hese are the churches I have called home.
Multicultural, large Pioneer Memorial church on the campus of Andrews University; very small, much less diverse Pearl River Seventh-day Adventist Church in Pearl River, New York; large-enough-for-three-services, incredibly diverse Azure Hills Seventh-day Adventist Church in Grand Terrace, California—along with many Sabbaths of church-hopping at similar congregations throughout southern California. And now, Southern Asian Seventh-day Adventist Church in Silver Spring, Maryland—a large congregation with considerably less cultural diversity.
My stops along the way at these varied congregations weren’t always about my personal preferences. The churches of my childhood and adolescence were decided on by my parents. The church-hopping of my college years was decided by me—with criteria for attendance based on speakers, music, and abundance of people my age. But the current church of my adulthood is the church my husband was baptized into. So when I married him, I followed him there.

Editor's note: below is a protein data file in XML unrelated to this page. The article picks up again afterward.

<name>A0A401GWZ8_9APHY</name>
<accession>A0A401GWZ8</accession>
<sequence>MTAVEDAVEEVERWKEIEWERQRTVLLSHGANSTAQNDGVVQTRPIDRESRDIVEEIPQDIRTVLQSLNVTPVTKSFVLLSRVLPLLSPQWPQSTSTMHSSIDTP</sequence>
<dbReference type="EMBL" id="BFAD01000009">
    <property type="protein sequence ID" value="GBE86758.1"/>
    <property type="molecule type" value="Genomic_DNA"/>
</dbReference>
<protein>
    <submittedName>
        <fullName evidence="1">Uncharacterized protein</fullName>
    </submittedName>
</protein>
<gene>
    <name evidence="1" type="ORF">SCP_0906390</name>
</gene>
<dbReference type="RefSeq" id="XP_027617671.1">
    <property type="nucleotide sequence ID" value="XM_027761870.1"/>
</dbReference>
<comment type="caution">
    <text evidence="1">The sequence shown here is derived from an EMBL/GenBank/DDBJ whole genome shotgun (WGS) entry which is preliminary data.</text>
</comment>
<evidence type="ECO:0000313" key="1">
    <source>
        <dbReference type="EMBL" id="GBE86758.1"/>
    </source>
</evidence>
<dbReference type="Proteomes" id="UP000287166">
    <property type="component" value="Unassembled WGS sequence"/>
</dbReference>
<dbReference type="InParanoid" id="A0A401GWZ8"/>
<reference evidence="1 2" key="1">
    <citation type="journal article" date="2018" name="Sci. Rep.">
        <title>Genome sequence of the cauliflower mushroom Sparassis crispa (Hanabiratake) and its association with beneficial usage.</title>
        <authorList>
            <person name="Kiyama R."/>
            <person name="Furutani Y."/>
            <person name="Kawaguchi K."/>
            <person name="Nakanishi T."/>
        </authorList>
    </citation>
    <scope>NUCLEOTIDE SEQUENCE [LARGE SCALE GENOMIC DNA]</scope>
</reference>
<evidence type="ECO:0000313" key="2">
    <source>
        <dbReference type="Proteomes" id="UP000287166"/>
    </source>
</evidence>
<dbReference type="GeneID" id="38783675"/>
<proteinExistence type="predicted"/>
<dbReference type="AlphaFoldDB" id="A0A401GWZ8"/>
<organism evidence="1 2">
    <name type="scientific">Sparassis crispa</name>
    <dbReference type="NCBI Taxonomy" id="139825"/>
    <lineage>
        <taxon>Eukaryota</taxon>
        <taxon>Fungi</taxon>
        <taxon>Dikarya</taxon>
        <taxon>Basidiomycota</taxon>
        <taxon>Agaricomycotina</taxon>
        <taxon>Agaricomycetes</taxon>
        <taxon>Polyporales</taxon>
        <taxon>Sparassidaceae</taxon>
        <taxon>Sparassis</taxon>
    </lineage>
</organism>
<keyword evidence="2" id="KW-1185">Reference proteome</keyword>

It is also the first church I have attended in my life where most of the members look like me.
But is that a good thing?
Like Our Own
The congregation I attend began in 1988 with a gathering of a few South Asian families who sought to find a “home away from home” in this part of the world. The Baltimore-Washington, D.C., corridor is home to one of the largest populations of Southern Asian Adventists in North America, and for many years these families attended the variety of churches available to them in the area. The need, however, of first-generation immigrants to feel comfortable among others who shared their cultural backgrounds was always there. A church such as this fit that need.